The financially clueless are told often enough: If a deal seems too good to be true, it probably is.
Yet the deal the Prime Minister seemed so pleased to have struck with SkyCity to build our supposedly "free" convention centre was painted as just that: a too-good-to-be-true, risk-free ride for ratepayers and taxpayers.
You can't blame John Key for doing what comes naturally. He is a dealer, and a damned good one. He didn't get to the exalted heights of the foreign exchange world, making millions along the way, by worrying overly about the morality of the market.
As a 2008 Sunday Star Times article revealed, though Key worked closely with a foreign exchange dealer who was famous for mounting "a brutal speculative attack on the Kiwi dollar", he didn't believe there was a moral issue "for the traders who make these speculative attacks on currencies, or for dealing rooms that carry out their orders. 'I don't really see it as a judgmental business. You're simply executing orders for people'."
A deal's a deal, after all, and what's not to love about this one? We get a flash $350 million convention centre and it won't cost us a cent! Genius.
As the story goes, Key's finely honed instincts kicked in when he heard SkyCity was planning to expand its convention facilities, just as the case was being made for a national convention centre in Auckland.
The casino had been lobbying for a change in the gambling law for some years to allow it to expand its business. (Read: make more money, something SkyCity already excels at, given the record profit it posted for the half-year to December 2011.)
So Key cut a deal. In return for SkyCity building the $350 million convention centre, the Government would change the law to allow it more gambling tables and (up to 500) extra poker machines. SkyCity would also get an early extension of its licence, due for renewal in 2021. Ka-ching.
It was a win-win for SkyCity and the business fraternity, who can't understand why a deal that's so good for New Zealand (and themselves, of course) is suddenly being questioned.
Sure, a few bleeding heart worry-warts might bang on about the negative impact on some poor saps who clearly can't control themselves, but Key must have gambled that most people would be sufficiently beguiled by the flashing lights of "economic growth", the promised millions for the local economy and hundreds of jobs (which, like big pokie wins, seem largely illusory).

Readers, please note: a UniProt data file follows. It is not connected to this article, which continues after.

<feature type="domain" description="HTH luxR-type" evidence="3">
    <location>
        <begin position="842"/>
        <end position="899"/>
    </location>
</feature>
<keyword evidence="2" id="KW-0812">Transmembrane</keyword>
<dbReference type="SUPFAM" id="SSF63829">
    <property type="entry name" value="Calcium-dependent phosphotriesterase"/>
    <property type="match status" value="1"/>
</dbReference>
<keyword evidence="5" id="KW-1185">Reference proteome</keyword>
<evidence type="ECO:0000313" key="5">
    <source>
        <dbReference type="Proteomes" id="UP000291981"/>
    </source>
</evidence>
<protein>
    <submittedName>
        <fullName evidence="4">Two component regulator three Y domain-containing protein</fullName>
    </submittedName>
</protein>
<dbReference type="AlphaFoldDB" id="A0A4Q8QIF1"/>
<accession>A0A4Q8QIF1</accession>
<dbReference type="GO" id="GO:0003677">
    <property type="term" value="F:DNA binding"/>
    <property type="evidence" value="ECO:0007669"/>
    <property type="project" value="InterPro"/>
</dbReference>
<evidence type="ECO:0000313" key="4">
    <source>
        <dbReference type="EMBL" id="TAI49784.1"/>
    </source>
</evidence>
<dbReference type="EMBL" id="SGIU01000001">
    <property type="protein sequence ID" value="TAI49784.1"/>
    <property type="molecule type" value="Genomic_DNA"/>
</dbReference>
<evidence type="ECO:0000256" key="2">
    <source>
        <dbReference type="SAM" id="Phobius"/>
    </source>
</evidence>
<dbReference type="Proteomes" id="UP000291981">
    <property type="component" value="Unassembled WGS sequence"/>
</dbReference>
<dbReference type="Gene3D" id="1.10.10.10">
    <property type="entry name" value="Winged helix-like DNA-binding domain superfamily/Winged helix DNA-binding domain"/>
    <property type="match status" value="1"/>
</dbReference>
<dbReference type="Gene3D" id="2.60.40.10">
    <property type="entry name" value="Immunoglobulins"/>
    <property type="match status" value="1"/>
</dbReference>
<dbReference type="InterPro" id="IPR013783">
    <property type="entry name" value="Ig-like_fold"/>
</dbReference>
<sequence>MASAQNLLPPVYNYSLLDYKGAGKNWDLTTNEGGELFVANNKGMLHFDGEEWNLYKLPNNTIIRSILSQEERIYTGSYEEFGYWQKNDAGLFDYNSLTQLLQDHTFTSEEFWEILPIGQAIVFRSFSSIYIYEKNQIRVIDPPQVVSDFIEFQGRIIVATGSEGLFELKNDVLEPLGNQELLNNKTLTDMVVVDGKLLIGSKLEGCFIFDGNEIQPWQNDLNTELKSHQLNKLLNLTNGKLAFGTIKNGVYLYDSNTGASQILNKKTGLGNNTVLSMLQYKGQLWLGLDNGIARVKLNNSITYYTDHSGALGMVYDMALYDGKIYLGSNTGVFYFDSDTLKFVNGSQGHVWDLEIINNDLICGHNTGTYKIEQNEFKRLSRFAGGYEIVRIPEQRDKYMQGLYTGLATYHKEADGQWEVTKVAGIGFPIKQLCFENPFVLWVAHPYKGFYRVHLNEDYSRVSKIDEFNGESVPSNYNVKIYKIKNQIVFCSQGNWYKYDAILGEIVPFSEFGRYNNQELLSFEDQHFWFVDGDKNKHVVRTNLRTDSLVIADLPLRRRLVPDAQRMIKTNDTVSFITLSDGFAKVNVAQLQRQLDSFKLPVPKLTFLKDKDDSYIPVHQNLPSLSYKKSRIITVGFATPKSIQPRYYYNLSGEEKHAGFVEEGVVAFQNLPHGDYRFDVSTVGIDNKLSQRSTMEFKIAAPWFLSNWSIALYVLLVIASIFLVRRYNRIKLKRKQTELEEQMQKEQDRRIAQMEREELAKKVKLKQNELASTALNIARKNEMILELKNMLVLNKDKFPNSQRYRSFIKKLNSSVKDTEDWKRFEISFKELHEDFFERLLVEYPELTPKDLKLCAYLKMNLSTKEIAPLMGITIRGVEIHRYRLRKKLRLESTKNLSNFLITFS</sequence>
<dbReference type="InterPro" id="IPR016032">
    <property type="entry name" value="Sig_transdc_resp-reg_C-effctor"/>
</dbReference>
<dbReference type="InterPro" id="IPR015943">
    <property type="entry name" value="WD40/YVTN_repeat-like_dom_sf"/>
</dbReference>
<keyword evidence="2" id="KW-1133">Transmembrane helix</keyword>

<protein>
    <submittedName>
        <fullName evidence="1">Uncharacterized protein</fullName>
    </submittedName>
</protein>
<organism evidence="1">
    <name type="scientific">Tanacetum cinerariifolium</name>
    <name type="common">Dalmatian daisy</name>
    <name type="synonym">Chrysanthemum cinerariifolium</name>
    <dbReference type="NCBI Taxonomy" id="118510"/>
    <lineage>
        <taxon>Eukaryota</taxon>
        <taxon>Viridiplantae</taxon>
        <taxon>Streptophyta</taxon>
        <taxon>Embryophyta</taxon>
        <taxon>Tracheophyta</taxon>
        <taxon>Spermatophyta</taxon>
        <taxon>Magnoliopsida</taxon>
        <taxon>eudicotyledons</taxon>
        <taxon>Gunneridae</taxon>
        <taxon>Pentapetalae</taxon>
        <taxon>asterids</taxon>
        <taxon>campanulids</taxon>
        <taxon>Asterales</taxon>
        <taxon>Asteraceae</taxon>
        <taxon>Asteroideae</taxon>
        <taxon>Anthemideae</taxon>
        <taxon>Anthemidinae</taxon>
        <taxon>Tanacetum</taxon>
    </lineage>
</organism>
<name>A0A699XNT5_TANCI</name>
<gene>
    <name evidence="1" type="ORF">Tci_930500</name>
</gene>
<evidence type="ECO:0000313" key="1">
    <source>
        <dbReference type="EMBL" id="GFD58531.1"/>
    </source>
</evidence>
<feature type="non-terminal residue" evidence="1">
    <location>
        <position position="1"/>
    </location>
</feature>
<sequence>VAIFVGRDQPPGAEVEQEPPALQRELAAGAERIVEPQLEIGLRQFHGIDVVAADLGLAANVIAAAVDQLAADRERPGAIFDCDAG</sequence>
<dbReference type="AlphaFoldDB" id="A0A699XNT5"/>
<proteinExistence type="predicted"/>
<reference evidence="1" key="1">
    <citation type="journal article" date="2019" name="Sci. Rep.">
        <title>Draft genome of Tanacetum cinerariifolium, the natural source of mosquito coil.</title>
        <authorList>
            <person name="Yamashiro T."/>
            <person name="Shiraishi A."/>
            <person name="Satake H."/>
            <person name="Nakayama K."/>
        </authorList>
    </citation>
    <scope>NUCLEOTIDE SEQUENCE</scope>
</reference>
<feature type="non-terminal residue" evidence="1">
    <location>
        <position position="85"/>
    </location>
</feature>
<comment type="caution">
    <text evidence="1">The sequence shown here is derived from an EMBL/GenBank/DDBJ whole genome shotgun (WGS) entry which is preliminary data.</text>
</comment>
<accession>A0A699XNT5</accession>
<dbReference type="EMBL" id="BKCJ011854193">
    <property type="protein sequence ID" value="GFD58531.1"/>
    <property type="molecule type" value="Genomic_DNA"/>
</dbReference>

Key's irritation at the ingratitude of some people has been palpable. "You either want economic growth or you don't," he told TV3's Patrick Gower from Singapore, where, incidentally, the nanny-ish Singaporean Government takes it upon itself to save its citizens from themselves by banning beneficiaries from the casino and making locals pay a $100 levy to enter.
Key doesn't believe in leading us not into temptation and delivering us from the evils of gambling. He has faith in SkyCity. He says the number of extra pokies in the new convention centre has been exaggerated, and that, anyway, the harm will be hardly any at all.
It would be nice to know what expert advice he's relying on, since there's been no attempt to seriously assess the social impact of the extra pokies.
Given the evidence indicting pokies and the particular harm they wreak, you'd think that might be relevant information. Experts say pokies are more addictive than Lotto and other forms of gambling, largely by design. They're also highly profitable. Goldman Sachs estimates, for example, that the extra 350 to 500 poker machines will net SkyCity $42 million a year once the convention centre is fully operational.
If there's a moral issue here, Key clearly doesn't see it. This is an economic decision, he asserts, and his Government has been transparent.
And yet there's been no attempt to consider the true cost of the convention centre. We've been given only the predicted benefits; for example, that New Zealand will benefit by (a rather precise) $85.4 million a year in additional tourism revenue. But as for the real cost of the deal, including the impact on the existing council-owned Aotea Centre, and any exploration of alternative, less harmful options, including the expansion of Aotea Centre: nothing.
The Problem Gambling Foundation estimates the extra pokies at SkyCity will result in 280 to 400 new problem gamblers. Recent research suggests an additional problem gambler for every poker machine in the community.
Given the Key Government's apparent willingness to change or at least subvert legislation aimed at minimising the known harm caused by casinos, it's clear the SkyCity deal comes with a hefty price tag. Is it one we're prepared to pay?